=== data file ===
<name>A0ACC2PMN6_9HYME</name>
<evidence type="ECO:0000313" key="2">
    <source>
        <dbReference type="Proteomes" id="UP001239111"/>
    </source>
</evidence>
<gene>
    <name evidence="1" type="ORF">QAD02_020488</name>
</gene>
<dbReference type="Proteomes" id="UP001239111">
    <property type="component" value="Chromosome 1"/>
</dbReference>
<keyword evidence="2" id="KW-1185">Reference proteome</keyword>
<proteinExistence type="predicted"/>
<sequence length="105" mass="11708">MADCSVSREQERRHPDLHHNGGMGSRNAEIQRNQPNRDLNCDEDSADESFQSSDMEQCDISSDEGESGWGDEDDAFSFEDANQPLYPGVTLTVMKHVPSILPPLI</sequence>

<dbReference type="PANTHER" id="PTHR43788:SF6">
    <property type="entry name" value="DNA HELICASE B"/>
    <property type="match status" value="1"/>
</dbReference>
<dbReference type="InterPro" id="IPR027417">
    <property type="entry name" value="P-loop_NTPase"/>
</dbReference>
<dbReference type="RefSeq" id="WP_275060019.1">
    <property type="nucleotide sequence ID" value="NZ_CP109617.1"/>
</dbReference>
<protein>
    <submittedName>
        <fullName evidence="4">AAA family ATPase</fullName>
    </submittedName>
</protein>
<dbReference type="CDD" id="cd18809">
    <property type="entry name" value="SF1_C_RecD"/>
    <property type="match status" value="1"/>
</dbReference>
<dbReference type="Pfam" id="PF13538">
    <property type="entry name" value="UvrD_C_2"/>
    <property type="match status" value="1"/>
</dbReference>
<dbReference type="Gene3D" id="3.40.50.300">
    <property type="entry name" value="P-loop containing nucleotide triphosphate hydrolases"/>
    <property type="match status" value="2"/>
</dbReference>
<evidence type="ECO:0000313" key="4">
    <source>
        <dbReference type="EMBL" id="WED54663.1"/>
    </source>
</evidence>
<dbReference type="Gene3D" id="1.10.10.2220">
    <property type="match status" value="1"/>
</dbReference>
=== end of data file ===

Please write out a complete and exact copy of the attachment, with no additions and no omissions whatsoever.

<name>A0ACC2PMN6_9HYME</name>
<evidence type="ECO:0000313" key="2">
    <source>
        <dbReference type="Proteomes" id="UP001239111"/>
    </source>
</evidence>
<gene>
    <name evidence="1" type="ORF">QAD02_020488</name>
</gene>
<dbReference type="Proteomes" id="UP001239111">
    <property type="component" value="Chromosome 1"/>
</dbReference>
<keyword evidence="2" id="KW-1185">Reference proteome</keyword>
<proteinExistence type="predicted"/>
<sequence length="105" mass="11708">MADCSVSREQERRHPDLHHNGGMGSRNAEIQRNQPNRDLNCDEDSADESFQSSDMEQCDISSDEGESGWGDEDDAFSFEDANQPLYPGVTLTVMKHVPSILPPLI</sequence>

<dbReference type="PANTHER" id="PTHR43788:SF6">
    <property type="entry name" value="DNA HELICASE B"/>
    <property type="match status" value="1"/>
</dbReference>
<dbReference type="InterPro" id="IPR027417">
    <property type="entry name" value="P-loop_NTPase"/>
</dbReference>
<dbReference type="RefSeq" id="WP_275060019.1">
    <property type="nucleotide sequence ID" value="NZ_CP109617.1"/>
</dbReference>
<protein>
    <submittedName>
        <fullName evidence="4">AAA family ATPase</fullName>
    </submittedName>
</protein>
<dbReference type="CDD" id="cd18809">
    <property type="entry name" value="SF1_C_RecD"/>
    <property type="match status" value="1"/>
</dbReference>
<dbReference type="Pfam" id="PF13538">
    <property type="entry name" value="UvrD_C_2"/>
    <property type="match status" value="1"/>
</dbReference>
<dbReference type="Gene3D" id="3.40.50.300">
    <property type="entry name" value="P-loop containing nucleotide triphosphate hydrolases"/>
    <property type="match status" value="2"/>
</dbReference>
<evidence type="ECO:0000313" key="4">
    <source>
        <dbReference type="EMBL" id="WED54663.1"/>
    </source>
</evidence>
<dbReference type="Gene3D" id="1.10.10.2220">
    <property type="match status" value="1"/>
</dbReference>